Welcome to Generic’s ‘Movie of the Week,’ where we concentrate on one good movie per day with a short review.
Spoiler Warning: Although we’ll try our hardest to not give away the ending in these short reviews, we can’t guarantee we won’t give anything away at all!
This week’s movie is the little, indie-thriller straight from Ireland ‘The Escapist‘.
Co-written and directed by Rupert Wyatt (who some may remember the director of Rise of the Planet of the Apes), the film has two, intersecting story-lines going at the same time. On one end, we have the story of a convict with a life-sentence named Frank Perry (played with a shocking amount of sensitivity by Brian Cox) who plans on escaping from the prison he’s currently shackled in, just so that he can meet his drug-addled daughter on the other side.
Whereas, on the other side of the movie, we have the story about the actual escape plan that Perry, as well as the fellow inmates (played by Joseph Fiennes, Seu Jorge, Dominic Cooper, and Liam Cunningham).
Having a movie where one part of it is fast, quick, and tense, whereas the other one is all about developing characters and being a “drama”, could kill any movie if it doesn’t have the right sense of direction and placement, but Wyatt knows what he’s doing. Rather than telling us all that we need to know about these guys’ escape plan, we only see what we should, thinking that everything might just go according to plan.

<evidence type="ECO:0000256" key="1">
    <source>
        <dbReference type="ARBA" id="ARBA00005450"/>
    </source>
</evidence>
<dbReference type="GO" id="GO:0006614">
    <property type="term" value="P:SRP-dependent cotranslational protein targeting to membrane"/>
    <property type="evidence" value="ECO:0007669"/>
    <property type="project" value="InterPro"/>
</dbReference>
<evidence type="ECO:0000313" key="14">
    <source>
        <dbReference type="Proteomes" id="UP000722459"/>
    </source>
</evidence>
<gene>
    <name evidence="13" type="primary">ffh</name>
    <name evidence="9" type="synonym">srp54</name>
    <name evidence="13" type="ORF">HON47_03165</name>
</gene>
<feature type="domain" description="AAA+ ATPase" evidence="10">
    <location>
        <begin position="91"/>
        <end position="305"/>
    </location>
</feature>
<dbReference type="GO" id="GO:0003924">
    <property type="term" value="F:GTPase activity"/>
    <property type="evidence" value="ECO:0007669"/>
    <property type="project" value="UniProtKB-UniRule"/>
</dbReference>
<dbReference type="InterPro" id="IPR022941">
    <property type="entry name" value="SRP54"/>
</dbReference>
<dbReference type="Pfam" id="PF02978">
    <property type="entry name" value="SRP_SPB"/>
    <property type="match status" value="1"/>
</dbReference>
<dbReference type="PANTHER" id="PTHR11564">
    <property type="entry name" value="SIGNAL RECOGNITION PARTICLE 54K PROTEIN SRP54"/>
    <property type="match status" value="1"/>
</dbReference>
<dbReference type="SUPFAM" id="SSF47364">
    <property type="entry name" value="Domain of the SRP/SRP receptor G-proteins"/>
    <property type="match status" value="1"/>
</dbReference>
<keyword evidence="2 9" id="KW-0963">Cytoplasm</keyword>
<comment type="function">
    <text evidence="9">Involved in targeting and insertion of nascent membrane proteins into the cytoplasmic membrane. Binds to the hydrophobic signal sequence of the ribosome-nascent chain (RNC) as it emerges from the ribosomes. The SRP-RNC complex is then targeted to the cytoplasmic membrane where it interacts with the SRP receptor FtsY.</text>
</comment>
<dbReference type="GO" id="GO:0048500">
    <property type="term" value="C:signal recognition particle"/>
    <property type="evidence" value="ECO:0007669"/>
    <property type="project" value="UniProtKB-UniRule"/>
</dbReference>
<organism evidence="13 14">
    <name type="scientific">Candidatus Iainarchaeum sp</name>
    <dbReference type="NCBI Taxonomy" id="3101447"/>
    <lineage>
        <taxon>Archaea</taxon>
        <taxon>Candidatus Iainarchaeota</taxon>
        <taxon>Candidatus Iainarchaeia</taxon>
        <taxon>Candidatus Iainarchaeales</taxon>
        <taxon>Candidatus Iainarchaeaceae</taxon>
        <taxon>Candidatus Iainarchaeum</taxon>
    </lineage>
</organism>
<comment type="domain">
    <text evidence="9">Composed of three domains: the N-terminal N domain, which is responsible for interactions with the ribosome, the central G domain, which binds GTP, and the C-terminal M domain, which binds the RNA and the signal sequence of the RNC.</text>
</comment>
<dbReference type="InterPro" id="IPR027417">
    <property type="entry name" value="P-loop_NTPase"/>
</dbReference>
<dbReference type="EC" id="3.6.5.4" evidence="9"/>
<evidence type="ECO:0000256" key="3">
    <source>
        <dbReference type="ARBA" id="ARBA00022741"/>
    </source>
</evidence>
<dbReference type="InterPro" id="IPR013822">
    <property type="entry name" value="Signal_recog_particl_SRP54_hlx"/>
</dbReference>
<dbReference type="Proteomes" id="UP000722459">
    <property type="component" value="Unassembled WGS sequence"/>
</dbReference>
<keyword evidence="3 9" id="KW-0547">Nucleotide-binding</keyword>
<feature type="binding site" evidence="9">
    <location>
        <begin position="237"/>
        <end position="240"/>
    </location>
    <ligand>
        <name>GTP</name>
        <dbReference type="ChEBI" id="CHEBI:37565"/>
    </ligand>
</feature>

However, with any plan, usually things do go awry and that’s what happens here. Through the building of drama and suspense, we feel for all of these characters, regardless of what it was that they did to have them end up in the slammer. Especially Cox, who, much to my surprise, was very good at playing this small, short, and sweet guy that has come to terms with the crime that he has committed, as well as not being able to see the outside world. But yet, he still dreams of one day, just one day, meeting his daughter on the other side and having everything be all peaches and creams.
Whether or not the reuniting of the two actually occurs, will be totally left up for you, the viewer, to see. What I can tell you is that what does happen will grip you, but also touch in a dramatic-way, something I wasn’t expecting from this movie.
Wyatt has surely made a name for himself re-viving a franchise that most people thought was dead in the water (thanks Tim Burton!!!), but I’ll never forget him for this movie and in showing me that you can get a bit more of something out of the tired-genre of prison movies. Especially ones where there are inmates that are trying to escape.
So, if you want to see further confirmation on why Wyatt was a perfect choice for the Apes franchise, definitely give the Escapist a look. It’s fun, tense, dramatic, a tad emotional, well-acted, and even has a nice supporting performance from Damian Lewis, pre-Homeland days.
What’s not to like about that!?!?!